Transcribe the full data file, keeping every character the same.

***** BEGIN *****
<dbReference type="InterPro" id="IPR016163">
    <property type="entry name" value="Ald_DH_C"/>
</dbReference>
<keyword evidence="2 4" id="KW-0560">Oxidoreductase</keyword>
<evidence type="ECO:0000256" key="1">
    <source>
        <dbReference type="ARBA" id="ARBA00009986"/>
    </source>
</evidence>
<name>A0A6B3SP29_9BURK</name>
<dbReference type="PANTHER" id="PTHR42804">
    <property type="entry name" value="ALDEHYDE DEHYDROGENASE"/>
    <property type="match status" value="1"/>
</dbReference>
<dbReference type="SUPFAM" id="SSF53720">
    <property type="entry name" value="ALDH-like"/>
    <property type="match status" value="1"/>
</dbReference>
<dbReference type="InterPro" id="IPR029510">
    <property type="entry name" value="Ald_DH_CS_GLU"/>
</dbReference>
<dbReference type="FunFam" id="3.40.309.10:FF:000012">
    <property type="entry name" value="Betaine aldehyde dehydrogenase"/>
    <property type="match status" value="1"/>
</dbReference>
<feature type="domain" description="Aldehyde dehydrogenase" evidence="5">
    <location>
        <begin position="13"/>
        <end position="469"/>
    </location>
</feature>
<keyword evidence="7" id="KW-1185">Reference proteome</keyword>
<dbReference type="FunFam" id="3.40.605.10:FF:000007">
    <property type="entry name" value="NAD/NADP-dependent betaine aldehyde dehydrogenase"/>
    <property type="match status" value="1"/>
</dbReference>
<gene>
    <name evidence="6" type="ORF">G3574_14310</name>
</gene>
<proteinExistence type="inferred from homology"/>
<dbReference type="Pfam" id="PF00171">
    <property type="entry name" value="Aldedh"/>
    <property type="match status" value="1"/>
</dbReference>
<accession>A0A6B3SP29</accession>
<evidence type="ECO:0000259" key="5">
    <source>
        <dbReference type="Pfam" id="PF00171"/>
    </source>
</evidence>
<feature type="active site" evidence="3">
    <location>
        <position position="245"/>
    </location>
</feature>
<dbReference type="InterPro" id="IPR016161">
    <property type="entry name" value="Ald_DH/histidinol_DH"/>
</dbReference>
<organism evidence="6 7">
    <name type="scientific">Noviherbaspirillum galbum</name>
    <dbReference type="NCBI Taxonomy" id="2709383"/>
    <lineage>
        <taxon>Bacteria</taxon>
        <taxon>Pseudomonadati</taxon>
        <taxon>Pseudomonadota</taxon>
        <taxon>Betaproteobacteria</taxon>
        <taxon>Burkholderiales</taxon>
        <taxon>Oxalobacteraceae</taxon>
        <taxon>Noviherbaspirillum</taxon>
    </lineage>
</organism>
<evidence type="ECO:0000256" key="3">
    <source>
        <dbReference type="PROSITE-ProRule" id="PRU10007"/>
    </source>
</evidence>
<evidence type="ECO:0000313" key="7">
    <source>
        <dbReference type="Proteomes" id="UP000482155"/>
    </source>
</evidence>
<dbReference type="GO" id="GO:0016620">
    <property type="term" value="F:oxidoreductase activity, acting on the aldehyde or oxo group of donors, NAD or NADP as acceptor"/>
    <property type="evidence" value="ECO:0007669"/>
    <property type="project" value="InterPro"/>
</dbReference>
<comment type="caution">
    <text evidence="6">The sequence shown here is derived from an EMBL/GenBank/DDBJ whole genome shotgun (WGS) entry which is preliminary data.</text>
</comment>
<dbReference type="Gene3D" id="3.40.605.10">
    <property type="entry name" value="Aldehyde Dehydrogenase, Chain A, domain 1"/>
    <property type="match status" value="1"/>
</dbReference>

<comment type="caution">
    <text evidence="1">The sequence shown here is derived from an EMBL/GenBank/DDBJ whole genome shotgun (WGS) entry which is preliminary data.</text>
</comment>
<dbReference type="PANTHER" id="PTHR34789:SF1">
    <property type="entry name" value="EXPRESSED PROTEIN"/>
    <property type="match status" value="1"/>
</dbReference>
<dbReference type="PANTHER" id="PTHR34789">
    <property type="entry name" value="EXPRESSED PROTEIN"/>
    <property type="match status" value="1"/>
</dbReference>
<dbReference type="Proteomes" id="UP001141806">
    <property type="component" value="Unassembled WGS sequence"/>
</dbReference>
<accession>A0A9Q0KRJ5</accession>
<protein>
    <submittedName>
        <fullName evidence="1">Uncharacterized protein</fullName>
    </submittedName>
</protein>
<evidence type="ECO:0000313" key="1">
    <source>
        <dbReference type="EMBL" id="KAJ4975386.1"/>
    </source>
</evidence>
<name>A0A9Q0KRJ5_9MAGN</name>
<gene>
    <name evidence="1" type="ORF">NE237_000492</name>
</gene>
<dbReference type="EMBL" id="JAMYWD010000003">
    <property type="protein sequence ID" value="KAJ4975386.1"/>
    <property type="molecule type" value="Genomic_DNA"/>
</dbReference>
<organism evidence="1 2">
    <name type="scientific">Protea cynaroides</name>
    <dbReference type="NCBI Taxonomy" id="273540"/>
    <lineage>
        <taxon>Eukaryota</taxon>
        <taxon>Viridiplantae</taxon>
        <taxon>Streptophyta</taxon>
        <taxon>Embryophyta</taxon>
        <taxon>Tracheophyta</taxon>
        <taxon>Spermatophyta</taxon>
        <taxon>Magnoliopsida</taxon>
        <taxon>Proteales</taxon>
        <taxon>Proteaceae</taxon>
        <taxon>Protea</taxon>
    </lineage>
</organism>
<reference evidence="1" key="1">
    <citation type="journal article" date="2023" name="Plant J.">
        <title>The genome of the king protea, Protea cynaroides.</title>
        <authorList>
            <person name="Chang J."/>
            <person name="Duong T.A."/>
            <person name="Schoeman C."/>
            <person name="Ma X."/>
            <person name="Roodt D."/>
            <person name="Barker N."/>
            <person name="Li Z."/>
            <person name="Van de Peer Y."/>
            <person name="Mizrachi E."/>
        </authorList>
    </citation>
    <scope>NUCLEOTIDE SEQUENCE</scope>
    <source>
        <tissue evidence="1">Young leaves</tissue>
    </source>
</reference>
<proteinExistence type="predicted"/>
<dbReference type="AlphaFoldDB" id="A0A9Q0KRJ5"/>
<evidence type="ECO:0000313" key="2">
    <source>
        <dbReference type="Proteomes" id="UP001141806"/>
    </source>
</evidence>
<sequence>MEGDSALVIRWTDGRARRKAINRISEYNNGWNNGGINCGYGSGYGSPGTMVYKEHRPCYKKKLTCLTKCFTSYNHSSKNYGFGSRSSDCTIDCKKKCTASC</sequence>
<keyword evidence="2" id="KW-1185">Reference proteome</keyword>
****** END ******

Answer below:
<dbReference type="InterPro" id="IPR016163">
    <property type="entry name" value="Ald_DH_C"/>
</dbReference>
<keyword evidence="2 4" id="KW-0560">Oxidoreductase</keyword>
<evidence type="ECO:0000256" key="1">
    <source>
        <dbReference type="ARBA" id="ARBA00009986"/>
    </source>
</evidence>
<name>A0A6B3SP29_9BURK</name>
<dbReference type="PANTHER" id="PTHR42804">
    <property type="entry name" value="ALDEHYDE DEHYDROGENASE"/>
    <property type="match status" value="1"/>
</dbReference>
<dbReference type="SUPFAM" id="SSF53720">
    <property type="entry name" value="ALDH-like"/>
    <property type="match status" value="1"/>
</dbReference>
<dbReference type="InterPro" id="IPR029510">
    <property type="entry name" value="Ald_DH_CS_GLU"/>
</dbReference>
<dbReference type="FunFam" id="3.40.309.10:FF:000012">
    <property type="entry name" value="Betaine aldehyde dehydrogenase"/>
    <property type="match status" value="1"/>
</dbReference>
<feature type="domain" description="Aldehyde dehydrogenase" evidence="5">
    <location>
        <begin position="13"/>
        <end position="469"/>
    </location>
</feature>
<keyword evidence="7" id="KW-1185">Reference proteome</keyword>
<dbReference type="FunFam" id="3.40.605.10:FF:000007">
    <property type="entry name" value="NAD/NADP-dependent betaine aldehyde dehydrogenase"/>
    <property type="match status" value="1"/>
</dbReference>
<gene>
    <name evidence="6" type="ORF">G3574_14310</name>
</gene>
<proteinExistence type="inferred from homology"/>
<dbReference type="Pfam" id="PF00171">
    <property type="entry name" value="Aldedh"/>
    <property type="match status" value="1"/>
</dbReference>
<accession>A0A6B3SP29</accession>
<evidence type="ECO:0000259" key="5">
    <source>
        <dbReference type="Pfam" id="PF00171"/>
    </source>
</evidence>
<feature type="active site" evidence="3">
    <location>
        <position position="245"/>
    </location>
</feature>
<dbReference type="InterPro" id="IPR016161">
    <property type="entry name" value="Ald_DH/histidinol_DH"/>
</dbReference>
<organism evidence="6 7">
    <name type="scientific">Noviherbaspirillum galbum</name>
    <dbReference type="NCBI Taxonomy" id="2709383"/>
    <lineage>
        <taxon>Bacteria</taxon>
        <taxon>Pseudomonadati</taxon>
        <taxon>Pseudomonadota</taxon>
        <taxon>Betaproteobacteria</taxon>
        <taxon>Burkholderiales</taxon>
        <taxon>Oxalobacteraceae</taxon>
        <taxon>Noviherbaspirillum</taxon>
    </lineage>
</organism>
<evidence type="ECO:0000256" key="3">
    <source>
        <dbReference type="PROSITE-ProRule" id="PRU10007"/>
    </source>
</evidence>
<evidence type="ECO:0000313" key="7">
    <source>
        <dbReference type="Proteomes" id="UP000482155"/>
    </source>
</evidence>
<dbReference type="GO" id="GO:0016620">
    <property type="term" value="F:oxidoreductase activity, acting on the aldehyde or oxo group of donors, NAD or NADP as acceptor"/>
    <property type="evidence" value="ECO:0007669"/>
    <property type="project" value="InterPro"/>
</dbReference>
<comment type="caution">
    <text evidence="6">The sequence shown here is derived from an EMBL/GenBank/DDBJ whole genome shotgun (WGS) entry which is preliminary data.</text>
</comment>
<dbReference type="Gene3D" id="3.40.605.10">
    <property type="entry name" value="Aldehyde Dehydrogenase, Chain A, domain 1"/>
    <property type="match status" value="1"/>
</dbReference>

<comment type="caution">
    <text evidence="1">The sequence shown here is derived from an EMBL/GenBank/DDBJ whole genome shotgun (WGS) entry which is preliminary data.</text>
</comment>
<dbReference type="PANTHER" id="PTHR34789:SF1">
    <property type="entry name" value="EXPRESSED PROTEIN"/>
    <property type="match status" value="1"/>
</dbReference>
<dbReference type="PANTHER" id="PTHR34789">
    <property type="entry name" value="EXPRESSED PROTEIN"/>
    <property type="match status" value="1"/>
</dbReference>
<dbReference type="Proteomes" id="UP001141806">
    <property type="component" value="Unassembled WGS sequence"/>
</dbReference>
<accession>A0A9Q0KRJ5</accession>
<protein>
    <submittedName>
        <fullName evidence="1">Uncharacterized protein</fullName>
    </submittedName>
</protein>
<evidence type="ECO:0000313" key="1">
    <source>
        <dbReference type="EMBL" id="KAJ4975386.1"/>
    </source>
</evidence>
<name>A0A9Q0KRJ5_9MAGN</name>
<gene>
    <name evidence="1" type="ORF">NE237_000492</name>
</gene>
<dbReference type="EMBL" id="JAMYWD010000003">
    <property type="protein sequence ID" value="KAJ4975386.1"/>
    <property type="molecule type" value="Genomic_DNA"/>
</dbReference>
<organism evidence="1 2">
    <name type="scientific">Protea cynaroides</name>
    <dbReference type="NCBI Taxonomy" id="273540"/>
    <lineage>
        <taxon>Eukaryota</taxon>
        <taxon>Viridiplantae</taxon>
        <taxon>Streptophyta</taxon>
        <taxon>Embryophyta</taxon>
        <taxon>Tracheophyta</taxon>
        <taxon>Spermatophyta</taxon>
        <taxon>Magnoliopsida</taxon>
        <taxon>Proteales</taxon>
        <taxon>Proteaceae</taxon>
        <taxon>Protea</taxon>
    </lineage>
</organism>
<reference evidence="1" key="1">
    <citation type="journal article" date="2023" name="Plant J.">
        <title>The genome of the king protea, Protea cynaroides.</title>
        <authorList>
            <person name="Chang J."/>
            <person name="Duong T.A."/>
            <person name="Schoeman C."/>
            <person name="Ma X."/>
            <person name="Roodt D."/>
            <person name="Barker N."/>
            <person name="Li Z."/>
            <person name="Van de Peer Y."/>
            <person name="Mizrachi E."/>
        </authorList>
    </citation>
    <scope>NUCLEOTIDE SEQUENCE</scope>
    <source>
        <tissue evidence="1">Young leaves</tissue>
    </source>
</reference>
<proteinExistence type="predicted"/>
<dbReference type="AlphaFoldDB" id="A0A9Q0KRJ5"/>
<evidence type="ECO:0000313" key="2">
    <source>
        <dbReference type="Proteomes" id="UP001141806"/>
    </source>
</evidence>
<sequence>MEGDSALVIRWTDGRARRKAINRISEYNNGWNNGGINCGYGSGYGSPGTMVYKEHRPCYKKKLTCLTKCFTSYNHSSKNYGFGSRSSDCTIDCKKKCTASC</sequence>
<keyword evidence="2" id="KW-1185">Reference proteome</keyword>